NPR logo Report: Terror Memos Didn't Violate Legal Ethics

Law

Report: Terror Memos Didn't Violate Legal Ethics

From The Report

Read the cover letter sent to the House Judiciary Committee by the Justice Department's Office of Professional Responsibility:

Bush administration lawyers did not violate legal ethics rules when they wrote memos authorizing harsh interrogations for terrorism detainees, the Justice Department said Friday, releasing the long-awaited results of its investigation into the memos.

The report focuses on three men who worked at Justice under President Bush: John Yoo, Jay Bybee and Steven Bradbury. All three worked in the Justice Department's Office of Legal Counsel, crafting the standards for interrogating high-value terrorism detainees.

According to the cover letter accompanying the report, the investigation originally found professional misconduct by Yoo and Bybee. But the career official in charge of overseeing the office of professional responsibility overruled that finding.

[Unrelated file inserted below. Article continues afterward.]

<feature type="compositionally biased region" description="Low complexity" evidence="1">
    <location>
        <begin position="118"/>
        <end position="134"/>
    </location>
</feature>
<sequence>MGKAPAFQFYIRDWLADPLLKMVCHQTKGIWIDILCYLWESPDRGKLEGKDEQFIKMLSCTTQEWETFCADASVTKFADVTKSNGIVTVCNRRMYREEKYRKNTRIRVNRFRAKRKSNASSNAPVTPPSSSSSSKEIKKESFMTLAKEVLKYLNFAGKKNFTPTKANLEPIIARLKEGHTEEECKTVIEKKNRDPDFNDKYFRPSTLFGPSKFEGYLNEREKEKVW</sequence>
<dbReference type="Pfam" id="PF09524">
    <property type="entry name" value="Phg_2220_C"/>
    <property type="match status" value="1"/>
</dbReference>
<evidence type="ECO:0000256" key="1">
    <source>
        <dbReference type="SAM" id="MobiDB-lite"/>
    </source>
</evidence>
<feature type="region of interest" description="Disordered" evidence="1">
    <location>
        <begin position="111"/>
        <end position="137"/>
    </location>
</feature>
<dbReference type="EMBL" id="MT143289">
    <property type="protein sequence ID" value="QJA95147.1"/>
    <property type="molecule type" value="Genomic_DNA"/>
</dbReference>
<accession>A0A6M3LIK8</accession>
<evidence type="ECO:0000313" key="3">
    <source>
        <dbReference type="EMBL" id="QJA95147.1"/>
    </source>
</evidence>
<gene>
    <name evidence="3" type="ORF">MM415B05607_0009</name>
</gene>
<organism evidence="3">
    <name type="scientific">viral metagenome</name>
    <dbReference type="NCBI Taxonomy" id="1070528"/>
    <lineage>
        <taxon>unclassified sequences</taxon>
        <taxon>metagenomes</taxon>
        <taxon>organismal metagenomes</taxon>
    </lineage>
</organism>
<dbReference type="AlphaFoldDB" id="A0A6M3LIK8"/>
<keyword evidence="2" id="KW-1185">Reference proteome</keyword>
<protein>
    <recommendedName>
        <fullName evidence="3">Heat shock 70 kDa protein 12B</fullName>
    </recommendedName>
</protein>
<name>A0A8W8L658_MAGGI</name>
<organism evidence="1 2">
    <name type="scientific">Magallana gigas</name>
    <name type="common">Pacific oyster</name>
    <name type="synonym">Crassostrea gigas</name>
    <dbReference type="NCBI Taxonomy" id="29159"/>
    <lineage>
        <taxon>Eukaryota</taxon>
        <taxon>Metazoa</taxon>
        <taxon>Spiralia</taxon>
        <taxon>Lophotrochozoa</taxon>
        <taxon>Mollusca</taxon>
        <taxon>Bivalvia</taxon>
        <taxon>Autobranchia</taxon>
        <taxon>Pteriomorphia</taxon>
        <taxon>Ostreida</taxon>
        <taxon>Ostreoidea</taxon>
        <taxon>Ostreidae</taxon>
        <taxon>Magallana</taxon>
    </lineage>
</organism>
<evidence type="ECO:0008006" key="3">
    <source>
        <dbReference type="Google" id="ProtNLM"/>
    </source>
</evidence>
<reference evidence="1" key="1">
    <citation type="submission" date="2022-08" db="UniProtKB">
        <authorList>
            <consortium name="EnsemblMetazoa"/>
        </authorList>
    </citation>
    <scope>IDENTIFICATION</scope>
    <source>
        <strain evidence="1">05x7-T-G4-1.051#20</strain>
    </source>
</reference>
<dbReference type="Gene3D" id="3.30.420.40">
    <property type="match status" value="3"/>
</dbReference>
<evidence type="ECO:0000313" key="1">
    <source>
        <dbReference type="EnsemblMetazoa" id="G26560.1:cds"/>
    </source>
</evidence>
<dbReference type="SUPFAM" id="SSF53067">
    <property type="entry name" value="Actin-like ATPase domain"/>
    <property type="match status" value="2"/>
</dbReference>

Now the report says the men "exercised poor judgment." That means the men will not face disbarment or criminal punishment.

The final report is hundreds of pages long and includes extensive e-mails between the Justice Department, the White House and the CIA.

As one congressional staffer said, "If the torture memos were the movie, this report is the making of."

Comments

 

Please keep your community civil. All comments must follow the NPR.org Community rules and terms of use, and will be moderated prior to posting. NPR reserves the right to use the comments we receive, in whole or in part, and to use the commenter's name and location, in any medium. See also the Terms of Use, Privacy Policy and Community FAQ.